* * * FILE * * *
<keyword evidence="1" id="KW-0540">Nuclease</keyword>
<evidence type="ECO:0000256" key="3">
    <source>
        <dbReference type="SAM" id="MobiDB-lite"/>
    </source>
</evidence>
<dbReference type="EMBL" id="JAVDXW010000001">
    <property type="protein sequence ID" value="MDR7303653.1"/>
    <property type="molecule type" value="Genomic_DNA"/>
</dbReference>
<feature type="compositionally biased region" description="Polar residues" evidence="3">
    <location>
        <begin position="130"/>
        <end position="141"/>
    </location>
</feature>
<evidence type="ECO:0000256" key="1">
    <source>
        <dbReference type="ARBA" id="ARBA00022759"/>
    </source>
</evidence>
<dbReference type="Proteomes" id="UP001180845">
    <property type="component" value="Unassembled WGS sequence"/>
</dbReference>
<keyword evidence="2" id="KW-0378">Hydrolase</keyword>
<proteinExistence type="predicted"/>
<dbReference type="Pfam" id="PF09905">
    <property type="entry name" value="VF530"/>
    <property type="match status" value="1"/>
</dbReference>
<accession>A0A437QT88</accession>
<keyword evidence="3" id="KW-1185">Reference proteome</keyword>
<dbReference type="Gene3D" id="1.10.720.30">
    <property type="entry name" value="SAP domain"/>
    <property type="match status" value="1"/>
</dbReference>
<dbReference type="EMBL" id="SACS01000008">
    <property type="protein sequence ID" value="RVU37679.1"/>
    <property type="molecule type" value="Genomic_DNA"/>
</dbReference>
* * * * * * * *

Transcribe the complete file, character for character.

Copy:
<keyword evidence="1" id="KW-0540">Nuclease</keyword>
<evidence type="ECO:0000256" key="3">
    <source>
        <dbReference type="SAM" id="MobiDB-lite"/>
    </source>
</evidence>
<dbReference type="EMBL" id="JAVDXW010000001">
    <property type="protein sequence ID" value="MDR7303653.1"/>
    <property type="molecule type" value="Genomic_DNA"/>
</dbReference>
<feature type="compositionally biased region" description="Polar residues" evidence="3">
    <location>
        <begin position="130"/>
        <end position="141"/>
    </location>
</feature>
<evidence type="ECO:0000256" key="1">
    <source>
        <dbReference type="ARBA" id="ARBA00022759"/>
    </source>
</evidence>
<dbReference type="Proteomes" id="UP001180845">
    <property type="component" value="Unassembled WGS sequence"/>
</dbReference>
<keyword evidence="2" id="KW-0378">Hydrolase</keyword>
<proteinExistence type="predicted"/>
<dbReference type="Pfam" id="PF09905">
    <property type="entry name" value="VF530"/>
    <property type="match status" value="1"/>
</dbReference>
<accession>A0A437QT88</accession>
<keyword evidence="3" id="KW-1185">Reference proteome</keyword>
<dbReference type="Gene3D" id="1.10.720.30">
    <property type="entry name" value="SAP domain"/>
    <property type="match status" value="1"/>
</dbReference>
<dbReference type="EMBL" id="SACS01000008">
    <property type="protein sequence ID" value="RVU37679.1"/>
    <property type="molecule type" value="Genomic_DNA"/>
</dbReference>